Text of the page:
- The government should actively engage in promoting the available systems that can assist uninsured workers to obtain benefits. Also, more labor services should be provided that offer consultation services for possible problems and difficulties incurred during the use of the programs.

- Smart labor inspections investigate workplaces suspected of failing to provide proper support to insured pregnant female employees and their families.

- Employers should be provided with the knowhow on assigning specialized tasks to existing employees and finding replacements to handle the remaining duties.

□ In order to enhance men’s participation in the home, bonuses for men taking parental leave and increasing the income replacement ratio for shorter leaves should be considered.

- At present, men cannot receive their bonuses even if they are taking parental leave instead of their spouses because they are uninsured or refused by their employers.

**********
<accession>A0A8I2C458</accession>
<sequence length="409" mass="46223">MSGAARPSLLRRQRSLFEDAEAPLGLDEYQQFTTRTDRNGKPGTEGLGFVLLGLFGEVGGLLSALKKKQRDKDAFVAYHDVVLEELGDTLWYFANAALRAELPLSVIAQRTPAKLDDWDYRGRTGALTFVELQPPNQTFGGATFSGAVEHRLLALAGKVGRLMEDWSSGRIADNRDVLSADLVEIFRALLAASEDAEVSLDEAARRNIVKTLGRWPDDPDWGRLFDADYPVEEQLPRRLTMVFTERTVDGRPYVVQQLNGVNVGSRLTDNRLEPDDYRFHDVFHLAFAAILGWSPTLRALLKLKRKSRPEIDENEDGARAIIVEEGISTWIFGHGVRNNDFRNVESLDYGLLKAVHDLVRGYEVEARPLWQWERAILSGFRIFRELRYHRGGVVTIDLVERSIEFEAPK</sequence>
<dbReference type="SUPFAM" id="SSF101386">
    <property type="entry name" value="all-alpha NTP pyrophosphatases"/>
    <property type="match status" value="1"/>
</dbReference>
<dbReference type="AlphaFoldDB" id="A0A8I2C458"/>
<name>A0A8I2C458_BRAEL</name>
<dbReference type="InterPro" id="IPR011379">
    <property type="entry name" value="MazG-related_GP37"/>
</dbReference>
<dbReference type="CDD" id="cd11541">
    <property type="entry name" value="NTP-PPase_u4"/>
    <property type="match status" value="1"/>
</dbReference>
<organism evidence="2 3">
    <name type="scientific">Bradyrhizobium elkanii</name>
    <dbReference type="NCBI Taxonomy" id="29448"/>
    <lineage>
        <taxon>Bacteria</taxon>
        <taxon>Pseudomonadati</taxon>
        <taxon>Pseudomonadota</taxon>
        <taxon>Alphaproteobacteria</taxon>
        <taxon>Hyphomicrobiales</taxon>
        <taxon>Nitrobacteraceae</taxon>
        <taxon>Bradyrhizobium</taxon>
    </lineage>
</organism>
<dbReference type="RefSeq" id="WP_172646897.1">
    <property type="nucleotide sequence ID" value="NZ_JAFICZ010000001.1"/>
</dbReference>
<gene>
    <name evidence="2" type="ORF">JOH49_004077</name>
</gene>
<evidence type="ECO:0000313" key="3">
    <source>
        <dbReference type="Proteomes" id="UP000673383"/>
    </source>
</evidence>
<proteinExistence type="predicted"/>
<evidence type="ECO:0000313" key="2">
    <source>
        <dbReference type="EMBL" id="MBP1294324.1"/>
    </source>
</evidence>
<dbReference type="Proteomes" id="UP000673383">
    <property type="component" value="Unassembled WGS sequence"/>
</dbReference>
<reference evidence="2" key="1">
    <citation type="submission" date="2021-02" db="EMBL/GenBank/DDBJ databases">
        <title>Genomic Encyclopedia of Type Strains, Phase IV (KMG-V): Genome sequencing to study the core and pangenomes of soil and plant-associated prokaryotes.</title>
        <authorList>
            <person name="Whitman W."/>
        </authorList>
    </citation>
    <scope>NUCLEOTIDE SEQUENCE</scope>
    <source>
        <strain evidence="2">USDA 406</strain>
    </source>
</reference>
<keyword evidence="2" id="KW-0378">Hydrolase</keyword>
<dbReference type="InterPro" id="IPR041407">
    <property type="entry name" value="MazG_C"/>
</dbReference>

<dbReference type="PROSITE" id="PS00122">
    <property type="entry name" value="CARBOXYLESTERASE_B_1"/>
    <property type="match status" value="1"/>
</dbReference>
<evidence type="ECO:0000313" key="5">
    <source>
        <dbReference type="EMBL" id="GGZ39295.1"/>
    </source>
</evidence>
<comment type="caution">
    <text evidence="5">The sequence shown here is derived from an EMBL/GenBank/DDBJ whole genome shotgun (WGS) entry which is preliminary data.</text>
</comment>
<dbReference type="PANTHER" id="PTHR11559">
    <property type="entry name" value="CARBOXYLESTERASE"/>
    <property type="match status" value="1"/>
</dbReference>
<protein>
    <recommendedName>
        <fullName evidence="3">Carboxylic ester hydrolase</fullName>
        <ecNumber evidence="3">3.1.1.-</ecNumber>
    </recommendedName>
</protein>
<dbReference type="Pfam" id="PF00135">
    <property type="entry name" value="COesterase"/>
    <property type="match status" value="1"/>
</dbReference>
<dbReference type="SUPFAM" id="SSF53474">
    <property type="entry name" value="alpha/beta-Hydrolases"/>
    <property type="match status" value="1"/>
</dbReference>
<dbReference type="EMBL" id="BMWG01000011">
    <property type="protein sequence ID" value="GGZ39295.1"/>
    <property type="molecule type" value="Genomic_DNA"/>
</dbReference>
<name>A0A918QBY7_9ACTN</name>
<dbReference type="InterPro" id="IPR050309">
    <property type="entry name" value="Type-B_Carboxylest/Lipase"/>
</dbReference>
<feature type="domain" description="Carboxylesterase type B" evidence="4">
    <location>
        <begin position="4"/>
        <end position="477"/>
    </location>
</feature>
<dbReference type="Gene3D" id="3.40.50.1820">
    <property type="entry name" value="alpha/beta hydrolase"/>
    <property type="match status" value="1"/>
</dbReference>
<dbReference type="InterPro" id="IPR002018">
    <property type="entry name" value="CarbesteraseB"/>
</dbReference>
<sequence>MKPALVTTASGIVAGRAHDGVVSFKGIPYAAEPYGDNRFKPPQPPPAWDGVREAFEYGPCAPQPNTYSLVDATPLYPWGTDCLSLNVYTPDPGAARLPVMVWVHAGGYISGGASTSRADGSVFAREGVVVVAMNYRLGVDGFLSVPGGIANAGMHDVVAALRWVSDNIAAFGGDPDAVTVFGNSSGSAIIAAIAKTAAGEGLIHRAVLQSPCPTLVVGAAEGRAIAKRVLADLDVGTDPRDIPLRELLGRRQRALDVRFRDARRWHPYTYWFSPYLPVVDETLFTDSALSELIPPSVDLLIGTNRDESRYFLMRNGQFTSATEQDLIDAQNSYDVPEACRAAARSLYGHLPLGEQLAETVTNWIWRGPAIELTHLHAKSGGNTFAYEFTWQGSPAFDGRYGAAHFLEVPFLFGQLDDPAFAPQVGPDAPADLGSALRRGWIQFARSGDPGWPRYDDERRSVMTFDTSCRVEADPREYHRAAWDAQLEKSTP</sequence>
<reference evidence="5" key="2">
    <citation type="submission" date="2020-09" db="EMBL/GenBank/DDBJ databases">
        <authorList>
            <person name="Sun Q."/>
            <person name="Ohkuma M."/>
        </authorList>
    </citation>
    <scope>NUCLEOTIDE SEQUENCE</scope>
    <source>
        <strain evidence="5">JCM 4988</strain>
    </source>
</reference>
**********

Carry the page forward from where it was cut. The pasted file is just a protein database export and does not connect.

- Another measure that is worth consideration is increasing the income replacement ratio for men taking shorter parental leave based on the fact that men expect higher income security during leave and usually take shorter parental leave than women.
요약 영상보고서
Many countries around the globe have embraced work-family balance policies
to bolster the fertility rate and women’s participation in the labor market.

Korea’s key work-family balance polices include maternity leave,
parental leave and reduced working hours for childcare,
which are provided to those who have been covered by employment insurance
for over 6 months.

The use of maternity leave in Korea is high,
marking 84.6% of all health-insured employees in 2015.